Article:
Countdown to lambing: Management of the ewe

Managing your ewes correctly in the last eight weeks prior to lambing is one of the most critical stages in the sheep calendar, says independent sheep consultant Kate Phillips. If things go wrong at this stage then lamb birth-weight could be low, lamb losses high, colostrum supplies and quality poor and subsequent lamb growth below target. Maintaining ewes in good health is equally important.

Countdown to lambing: Management of the ewe

Good preparation will help you to maximise the number of healthy newborn lambs to finish the season. Here are our top tips needed to preparing for lambing:

Tip #1. Disease prevention

Vaccinating ewes against clostridial diseases will give lambs a better chance of survival. Don’t forget the booster 4-6 weeks pre-lambing.

Tip #2. Lameness

Take a comprehensive approach to reducing lameness by using injectable antibiotics to treat foot rot and consider using a vaccine pre-housing. Reducing foot-rot to a very low level before housing is important to avoid the spread of the foot rot bacteria in your buildings. It is also advisable to avoid routine trimming. Remember, lame ewes cannot graze or eat adequately to maintain body condition and this has a significant knock on effect on lamb birth weight and milk production.

Tip #3. Body condition

Take every opportunity to place your hand on each ewe’s back and condition score. These scores will allow sufficient body reserves to draw on in early lactation. It’s preferable for ewes to reach these condition scores 8 weeks before lambing and to maintain them right through to lambing, rather than try to gain or lose ewe condition in the last few weeks. Over-fatness is a high risk for prolapse and if ewes are too thin then they are unlikely to have good sized lambs and enough milk.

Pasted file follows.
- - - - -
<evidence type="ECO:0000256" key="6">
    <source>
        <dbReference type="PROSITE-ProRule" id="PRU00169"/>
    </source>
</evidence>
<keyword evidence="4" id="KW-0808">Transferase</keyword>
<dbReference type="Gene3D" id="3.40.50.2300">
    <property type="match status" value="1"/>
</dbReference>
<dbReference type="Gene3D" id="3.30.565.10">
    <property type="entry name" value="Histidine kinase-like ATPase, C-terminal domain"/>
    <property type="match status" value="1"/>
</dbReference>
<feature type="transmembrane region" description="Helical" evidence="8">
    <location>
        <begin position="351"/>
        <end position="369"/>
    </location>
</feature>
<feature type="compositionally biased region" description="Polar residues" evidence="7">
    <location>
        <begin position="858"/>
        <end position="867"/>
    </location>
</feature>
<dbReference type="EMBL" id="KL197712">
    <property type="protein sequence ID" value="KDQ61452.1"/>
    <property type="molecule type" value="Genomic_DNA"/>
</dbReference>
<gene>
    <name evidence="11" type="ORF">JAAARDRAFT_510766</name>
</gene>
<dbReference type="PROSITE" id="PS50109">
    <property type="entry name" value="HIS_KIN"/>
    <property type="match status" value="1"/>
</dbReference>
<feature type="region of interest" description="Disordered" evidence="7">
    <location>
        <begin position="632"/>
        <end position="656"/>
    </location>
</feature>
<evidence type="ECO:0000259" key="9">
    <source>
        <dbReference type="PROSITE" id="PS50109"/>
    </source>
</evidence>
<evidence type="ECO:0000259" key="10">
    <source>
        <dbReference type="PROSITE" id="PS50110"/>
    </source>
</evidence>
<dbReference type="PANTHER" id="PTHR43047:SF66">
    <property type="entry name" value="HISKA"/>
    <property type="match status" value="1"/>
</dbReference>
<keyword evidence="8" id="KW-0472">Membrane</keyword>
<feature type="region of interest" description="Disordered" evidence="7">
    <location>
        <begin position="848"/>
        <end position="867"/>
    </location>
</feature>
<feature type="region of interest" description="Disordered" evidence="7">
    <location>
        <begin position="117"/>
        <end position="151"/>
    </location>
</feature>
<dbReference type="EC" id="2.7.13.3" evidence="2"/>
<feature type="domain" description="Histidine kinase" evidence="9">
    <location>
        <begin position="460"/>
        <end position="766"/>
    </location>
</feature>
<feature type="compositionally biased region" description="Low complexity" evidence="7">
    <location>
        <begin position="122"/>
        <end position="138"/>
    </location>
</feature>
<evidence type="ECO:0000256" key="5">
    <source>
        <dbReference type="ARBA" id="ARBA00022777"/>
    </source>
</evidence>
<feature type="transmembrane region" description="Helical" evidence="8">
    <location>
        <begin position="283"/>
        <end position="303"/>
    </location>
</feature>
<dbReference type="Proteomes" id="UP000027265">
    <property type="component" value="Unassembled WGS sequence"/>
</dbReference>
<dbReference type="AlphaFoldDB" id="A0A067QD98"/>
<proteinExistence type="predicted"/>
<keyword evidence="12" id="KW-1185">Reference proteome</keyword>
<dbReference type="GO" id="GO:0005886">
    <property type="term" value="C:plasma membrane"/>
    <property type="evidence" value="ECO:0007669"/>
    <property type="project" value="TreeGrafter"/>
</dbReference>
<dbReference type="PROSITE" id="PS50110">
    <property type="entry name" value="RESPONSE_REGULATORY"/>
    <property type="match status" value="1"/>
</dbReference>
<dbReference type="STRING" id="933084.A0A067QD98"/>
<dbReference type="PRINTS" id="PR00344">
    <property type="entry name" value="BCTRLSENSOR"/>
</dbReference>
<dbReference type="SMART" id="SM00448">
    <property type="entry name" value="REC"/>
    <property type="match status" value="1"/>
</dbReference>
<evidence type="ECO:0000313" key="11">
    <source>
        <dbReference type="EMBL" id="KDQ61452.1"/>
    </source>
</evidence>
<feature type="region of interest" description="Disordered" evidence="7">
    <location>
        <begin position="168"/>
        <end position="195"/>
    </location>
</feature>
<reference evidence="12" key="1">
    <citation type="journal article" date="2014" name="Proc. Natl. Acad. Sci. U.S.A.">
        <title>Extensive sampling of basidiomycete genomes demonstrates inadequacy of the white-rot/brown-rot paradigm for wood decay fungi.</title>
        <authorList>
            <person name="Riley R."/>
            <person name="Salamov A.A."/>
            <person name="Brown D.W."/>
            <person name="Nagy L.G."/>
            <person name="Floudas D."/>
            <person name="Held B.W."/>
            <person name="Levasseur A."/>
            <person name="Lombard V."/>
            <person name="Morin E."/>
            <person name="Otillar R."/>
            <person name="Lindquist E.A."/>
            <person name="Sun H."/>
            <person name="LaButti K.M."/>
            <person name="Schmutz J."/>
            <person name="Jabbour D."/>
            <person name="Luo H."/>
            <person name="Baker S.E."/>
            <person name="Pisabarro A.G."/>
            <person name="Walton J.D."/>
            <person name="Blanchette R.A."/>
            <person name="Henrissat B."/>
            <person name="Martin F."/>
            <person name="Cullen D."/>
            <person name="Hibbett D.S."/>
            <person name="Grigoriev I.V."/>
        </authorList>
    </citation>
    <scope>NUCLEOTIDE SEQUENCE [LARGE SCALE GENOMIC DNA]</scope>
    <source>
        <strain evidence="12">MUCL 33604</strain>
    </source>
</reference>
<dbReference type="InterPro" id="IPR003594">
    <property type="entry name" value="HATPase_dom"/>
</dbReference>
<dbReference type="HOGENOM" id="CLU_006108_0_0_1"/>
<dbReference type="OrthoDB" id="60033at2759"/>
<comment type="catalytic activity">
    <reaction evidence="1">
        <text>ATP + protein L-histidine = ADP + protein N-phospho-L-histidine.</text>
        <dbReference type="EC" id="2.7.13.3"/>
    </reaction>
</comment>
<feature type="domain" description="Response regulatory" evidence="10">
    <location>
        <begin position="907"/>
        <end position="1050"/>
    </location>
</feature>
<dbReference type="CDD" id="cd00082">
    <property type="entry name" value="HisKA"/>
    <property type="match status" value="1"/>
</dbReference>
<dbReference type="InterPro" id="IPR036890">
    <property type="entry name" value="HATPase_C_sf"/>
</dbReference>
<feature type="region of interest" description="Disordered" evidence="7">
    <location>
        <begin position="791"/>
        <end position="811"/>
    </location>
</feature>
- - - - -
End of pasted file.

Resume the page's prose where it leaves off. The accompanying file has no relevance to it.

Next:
General allowance per ewe over a typical winter:

  • Hay - 100kg to 150kg
  • Silage - 300kg to 500kg depending on DM

Tip #4. Nutrition

Achieve the correct body condition for your ewes by feeding specific formulated rations to match requirements. Assess forage stocks and quality: Ideally take representative samples of hay or silage from 4 or 5 bales in each stack or 3 cores from a clamp, and send them to a reputable lab for analysis.

Ideal condition score for lambing: 

  • Lowland ewe - 2.5 to 3 
  • Hill ewe - 2.0 to 2.5

Good quality forage analysing 11.5-12MJ/kg DM or more is capable of supplying the majority of nutrients needed by a ewe until the last 2 weeks prior to lambing. Poor quality forage, less than 10.5MJ/kg DM, will need supplementing with concentrates much earlier. If you have several types of forage available, then always save the best quality for close to lambing to help cut down on bought in concentrates.

Check trace elements: Make sure the ewes’ diet is adequate in trace elements, particularly selenium and iodine, the two trace elements which are important in mobilising brown fat in the newborn. Lambs born to well fed ewes are generally born with a good supply of brown adipose tissue, their instant energy source for the first few hours of life. If brown fat reserves are low then hypothermia is a very high risk.

Formulate the diet: High quality forage and balanced supplements such as cereals and soya bean meal, or a good quality compound feed will lay the foundation for successful lambing. Optimum ewe body condition and a diet that meets the ewes’ needs for energy and protein will lead to good sized lambs, plentiful supplies of high quality colostrum and a good milk yield. All these factors have a huge influence on lamb viability and health. A ration that meets, but does not exceed, the ewes requirements is important since overfeeding and over fatness can lead to large lambs, difficult births and higher mortality. This is particularly critical for single bearing ewes.

Top Tip: Ask a professional sheep nutritionist to help formulate the diet. They will help you to make best use of home grown feeds and keep concentrate purchases at the correct level.

Body condition scoring